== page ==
In the latter half of the 19th century, in the verdant countryside near Aix-en-Provence, Paul Cézanne (1839–1906), busily plied his brush to landscapes and still lifes that would become anchors of modern art. With compact, intense dabs of paint and bold new approaches to light and space, he mediated the way from Impressionism to the defining movements of the early 20th century and became, in the words of both Matisse and Picasso, “father of us all.”
Pioneered by Picasso and Braque, Cubism has been described as the first avant-garde art movement of the 20th century. With inspiration from African and Native American art and sculpture, its practitioners deconstructed European conventions of viewpoint, form, perspective to create flattened, fragmented, and revolutionary images.
Painter, sculptor, writer, filmmaker, and all-round showman Salvador Dalí (1904–1989) was one of the 20th century’s greatest exhibitionists and eccentrics. One of the first artists to apply the insights of Freudian psychoanalysis to art, he is celebrated in particular for his surrealist practice, with such conceits as the soft watches or the lobster telephone, now hallmarks of the surrealist enterprise, and of modernism in general.
When is a urinal no longer a urinal? When Marcel Duchamp (1887–1968) declared it to be art. The uproar that greeted the French artist’s Fountain (1917), a porcelain urinal installed in a gallery, sent shock waves through the art world establishment that reverberate right through to today.
Lucian Freud (1922–2011) was interested in the telling of truths. Always operating outside the main currents of 20th-century art, the esteemed portrait painter observed his subjects with the regimen and precision of a laboratory scientist. He recorded not only the blotches, bruises, and swellings of the living body, but also, beneath the flaws and folds of flesh, the microscopic details of what lies within: the sensation, the emotion, the intelligence, the bloom, and the inevitable, unstoppable decay.
With motion and machines as its most treasured tropes, Futurism was founded in 1909 by Filippo Tommaso Marinetti, along with painters Giacomo Balla, Umberto Boccioni, Carlo Carrà, and Gino Severini. With affiliate painters, sculptors, designers, architects, and writers, the group sought to subsume the dusty establishment into a new age of sleek, strong, purified modernity.
From the towering Sagrada Família to the shimmering, textured façade of Casa Batlló and the enchanting landscape of Park Güell, it’s easy to see why Antoni Gaudí (1852–1926) gained the epithet “God’s architect.” With fluid forms and mathematical precision, his work extols the wonder of natural creation: columns soar like tree trunks, window frames curve like flowering branches, and ceramic tiling shimmers like scaly, reptilian skin.
Paul Gauguin (1848–1903) was not cut out for finance. Nor did he last particularly long in the French Navy, or as a tarpaulin salesman in Copenhagen who did not speak Danish. He began painting in his spare time in 1873 and in 1876 took part in the Paris Salon. Three years later, he was exhibiting alongside Pissarro, Degas, and Monet.
From court portraits for the Spanish royals to horrific scenes of conflict and suffering, Francisco José de Goya y Lucientes (1746–1828) made a mark as one of Spain’s most revered and controversial artists. A master of form and light, his influence reverberates down the centuries, inspiring and fascinating artists from the Romantic Eugène Delacroix to Britart enfants terribles, the Chapman brothers.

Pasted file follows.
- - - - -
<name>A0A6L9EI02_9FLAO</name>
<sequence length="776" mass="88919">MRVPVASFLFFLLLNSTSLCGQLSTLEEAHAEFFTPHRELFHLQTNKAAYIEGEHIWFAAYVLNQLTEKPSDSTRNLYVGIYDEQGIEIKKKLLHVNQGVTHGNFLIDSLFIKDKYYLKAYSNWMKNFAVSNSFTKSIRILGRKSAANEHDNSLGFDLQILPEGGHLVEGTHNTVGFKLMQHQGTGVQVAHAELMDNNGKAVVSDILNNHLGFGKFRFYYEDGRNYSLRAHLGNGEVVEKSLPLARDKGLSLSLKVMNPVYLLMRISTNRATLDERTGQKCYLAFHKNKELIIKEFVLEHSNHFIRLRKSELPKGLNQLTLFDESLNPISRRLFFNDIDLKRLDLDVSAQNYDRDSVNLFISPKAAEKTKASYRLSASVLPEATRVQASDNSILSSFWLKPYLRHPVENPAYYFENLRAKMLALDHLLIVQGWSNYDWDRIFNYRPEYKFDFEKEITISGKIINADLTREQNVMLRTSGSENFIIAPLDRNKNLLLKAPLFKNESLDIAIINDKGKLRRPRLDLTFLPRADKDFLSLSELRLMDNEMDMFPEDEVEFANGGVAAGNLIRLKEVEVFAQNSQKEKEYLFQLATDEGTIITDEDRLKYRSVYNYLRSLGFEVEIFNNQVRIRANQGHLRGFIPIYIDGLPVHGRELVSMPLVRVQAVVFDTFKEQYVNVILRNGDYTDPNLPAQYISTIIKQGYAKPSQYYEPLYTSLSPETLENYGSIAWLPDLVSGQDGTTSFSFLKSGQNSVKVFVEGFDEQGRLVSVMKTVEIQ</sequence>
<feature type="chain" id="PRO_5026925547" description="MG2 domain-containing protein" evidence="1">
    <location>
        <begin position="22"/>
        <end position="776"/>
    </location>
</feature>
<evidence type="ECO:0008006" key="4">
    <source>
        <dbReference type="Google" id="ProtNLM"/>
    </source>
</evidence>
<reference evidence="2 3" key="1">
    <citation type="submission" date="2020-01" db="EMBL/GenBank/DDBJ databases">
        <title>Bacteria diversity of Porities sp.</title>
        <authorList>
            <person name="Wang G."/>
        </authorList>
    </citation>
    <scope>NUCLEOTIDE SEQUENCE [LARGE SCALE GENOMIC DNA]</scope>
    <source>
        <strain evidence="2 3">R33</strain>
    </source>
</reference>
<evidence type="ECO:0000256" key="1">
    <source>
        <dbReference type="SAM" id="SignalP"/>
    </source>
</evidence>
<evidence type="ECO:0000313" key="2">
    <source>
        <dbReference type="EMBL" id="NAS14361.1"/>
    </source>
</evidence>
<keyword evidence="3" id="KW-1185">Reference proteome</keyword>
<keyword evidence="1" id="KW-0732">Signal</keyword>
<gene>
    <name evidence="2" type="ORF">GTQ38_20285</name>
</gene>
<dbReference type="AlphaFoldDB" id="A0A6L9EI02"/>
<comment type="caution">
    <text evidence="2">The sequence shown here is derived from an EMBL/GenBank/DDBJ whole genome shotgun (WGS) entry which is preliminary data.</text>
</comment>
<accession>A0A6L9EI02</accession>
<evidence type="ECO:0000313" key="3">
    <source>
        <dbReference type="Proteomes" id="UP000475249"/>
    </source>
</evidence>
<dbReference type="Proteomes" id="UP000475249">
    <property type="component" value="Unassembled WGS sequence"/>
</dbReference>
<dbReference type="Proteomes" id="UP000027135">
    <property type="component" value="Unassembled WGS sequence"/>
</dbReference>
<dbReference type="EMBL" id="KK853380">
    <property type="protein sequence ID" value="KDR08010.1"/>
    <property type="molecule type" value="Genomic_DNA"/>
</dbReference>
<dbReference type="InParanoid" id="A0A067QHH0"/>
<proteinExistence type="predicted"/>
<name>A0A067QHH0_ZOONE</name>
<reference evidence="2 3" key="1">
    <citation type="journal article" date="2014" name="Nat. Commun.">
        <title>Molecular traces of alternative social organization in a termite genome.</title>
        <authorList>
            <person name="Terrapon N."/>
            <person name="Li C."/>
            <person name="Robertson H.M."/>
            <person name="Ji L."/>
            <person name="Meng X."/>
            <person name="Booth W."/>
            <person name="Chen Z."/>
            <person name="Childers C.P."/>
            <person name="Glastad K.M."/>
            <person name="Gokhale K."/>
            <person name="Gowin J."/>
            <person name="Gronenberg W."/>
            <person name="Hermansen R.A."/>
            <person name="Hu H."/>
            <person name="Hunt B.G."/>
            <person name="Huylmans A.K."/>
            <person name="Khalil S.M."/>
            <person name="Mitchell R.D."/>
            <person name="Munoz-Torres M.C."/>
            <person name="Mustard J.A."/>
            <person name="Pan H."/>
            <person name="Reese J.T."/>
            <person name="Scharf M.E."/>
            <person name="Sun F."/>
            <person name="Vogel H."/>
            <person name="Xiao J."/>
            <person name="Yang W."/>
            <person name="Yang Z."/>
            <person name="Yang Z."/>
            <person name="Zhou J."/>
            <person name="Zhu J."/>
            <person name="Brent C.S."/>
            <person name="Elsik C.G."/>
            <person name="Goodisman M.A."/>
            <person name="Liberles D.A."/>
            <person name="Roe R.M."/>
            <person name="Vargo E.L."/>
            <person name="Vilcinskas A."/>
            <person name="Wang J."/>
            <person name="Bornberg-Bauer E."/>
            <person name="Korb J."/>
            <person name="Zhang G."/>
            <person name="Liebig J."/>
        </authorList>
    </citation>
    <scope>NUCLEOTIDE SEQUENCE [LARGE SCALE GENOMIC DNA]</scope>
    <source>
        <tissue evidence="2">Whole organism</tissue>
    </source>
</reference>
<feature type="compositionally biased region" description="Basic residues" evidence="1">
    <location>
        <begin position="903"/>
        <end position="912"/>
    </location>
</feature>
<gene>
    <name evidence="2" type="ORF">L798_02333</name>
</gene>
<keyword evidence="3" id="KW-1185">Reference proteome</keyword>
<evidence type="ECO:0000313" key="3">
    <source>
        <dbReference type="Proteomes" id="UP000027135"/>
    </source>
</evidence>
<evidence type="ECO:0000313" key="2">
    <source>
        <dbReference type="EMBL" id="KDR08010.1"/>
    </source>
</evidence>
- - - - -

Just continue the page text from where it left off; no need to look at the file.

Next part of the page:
In this TASCHEN Basic Art introduction to Impressionism, we explore the artists, subjects, and techniques that first brought the easel out of the studio and shifted artistic attention from history, religion, or portraiture to the evanescent ebb and flow of modern life.
From impossible staircases to tesselated birds, Dutch artist M.C. Escher (1898–1972) crafted a unique graphic language of patterns, puzzles, and mathematics. Dense, complex, and structured by intricate principles, his work is at the same time decorative and playful, toying constantly with optic illusions and the limitations of sensory perception. For mathematicians and scientists, Escher is a mastermind. For hippies, he was the pioneer of psychedelic art.
The work of Henri Matisse (1869–1954) reflects an ongoing belief in the power of brilliant colors and simple forms. Though famed in particular for his paintings, Matisse also worked with drawing, sculpture, lithography, stained glass, and collage, developing his unique cut-out medium when old age left him unable to stand and paint.
Italian-born Michelangelo di Lodovico Buonarroti Simoni (1475–1564) was a tormented, prodigiously talented, and God-fearing Renaissance man. His manifold achievements in painting, sculpture, architecture, poetry, and engineering combined body, spirit, and God into visionary masterpieces that changed art history forever. Famed biographer Giorgio Vasari considered him the pinnacle of Renaissance achievement. His peers called him simply “Il Divino” (“the divine one”). For…
Famed for his motto “less is more,” Ludwig Mies van der Rohe (1886–1969) was one of the founding fathers of modern architecture and a hotly-debated tastemaker of twentieth-century aesthetics and urban experience.
The rebel hero of Abstract Expressionism, Jackson Pollock (1912–1956) careened through his life like a firework across the American art landscape. Channeling ideas from sources as diverse as Picasso and Mexican surrealism, he rejected convention to develop his own way of seeing, interpreting, and expressing.
One of the leading lights of the Impressionist movement, Pierre-Auguste Renoir (1841–1919) remains a towering figure in art history with enduring public appeal. Sun-kissed, charming, and sensual, his work shows painting at its most lighthearted and luminous, while championing the plein air and color innovations of his time.